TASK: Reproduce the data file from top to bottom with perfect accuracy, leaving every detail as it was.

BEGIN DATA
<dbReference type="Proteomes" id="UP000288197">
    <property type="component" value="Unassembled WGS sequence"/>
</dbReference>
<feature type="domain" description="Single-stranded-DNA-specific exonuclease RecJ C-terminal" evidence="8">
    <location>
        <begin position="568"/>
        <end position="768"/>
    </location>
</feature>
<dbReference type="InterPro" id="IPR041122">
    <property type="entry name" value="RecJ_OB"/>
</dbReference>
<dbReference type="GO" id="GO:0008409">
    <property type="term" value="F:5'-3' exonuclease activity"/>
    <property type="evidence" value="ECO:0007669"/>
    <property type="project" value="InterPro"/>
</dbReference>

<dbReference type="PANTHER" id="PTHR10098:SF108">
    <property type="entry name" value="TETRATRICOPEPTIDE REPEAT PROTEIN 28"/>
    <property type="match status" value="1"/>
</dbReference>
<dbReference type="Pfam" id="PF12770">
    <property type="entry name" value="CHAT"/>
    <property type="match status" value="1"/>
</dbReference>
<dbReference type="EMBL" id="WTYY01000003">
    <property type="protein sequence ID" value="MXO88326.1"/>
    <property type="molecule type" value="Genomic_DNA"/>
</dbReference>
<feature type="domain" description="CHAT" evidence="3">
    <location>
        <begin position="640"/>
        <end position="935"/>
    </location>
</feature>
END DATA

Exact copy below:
<dbReference type="Proteomes" id="UP000288197">
    <property type="component" value="Unassembled WGS sequence"/>
</dbReference>
<feature type="domain" description="Single-stranded-DNA-specific exonuclease RecJ C-terminal" evidence="8">
    <location>
        <begin position="568"/>
        <end position="768"/>
    </location>
</feature>
<dbReference type="InterPro" id="IPR041122">
    <property type="entry name" value="RecJ_OB"/>
</dbReference>
<dbReference type="GO" id="GO:0008409">
    <property type="term" value="F:5'-3' exonuclease activity"/>
    <property type="evidence" value="ECO:0007669"/>
    <property type="project" value="InterPro"/>
</dbReference>

<dbReference type="PANTHER" id="PTHR10098:SF108">
    <property type="entry name" value="TETRATRICOPEPTIDE REPEAT PROTEIN 28"/>
    <property type="match status" value="1"/>
</dbReference>
<dbReference type="Pfam" id="PF12770">
    <property type="entry name" value="CHAT"/>
    <property type="match status" value="1"/>
</dbReference>
<dbReference type="EMBL" id="WTYY01000003">
    <property type="protein sequence ID" value="MXO88326.1"/>
    <property type="molecule type" value="Genomic_DNA"/>
</dbReference>
<feature type="domain" description="CHAT" evidence="3">
    <location>
        <begin position="640"/>
        <end position="935"/>
    </location>
</feature>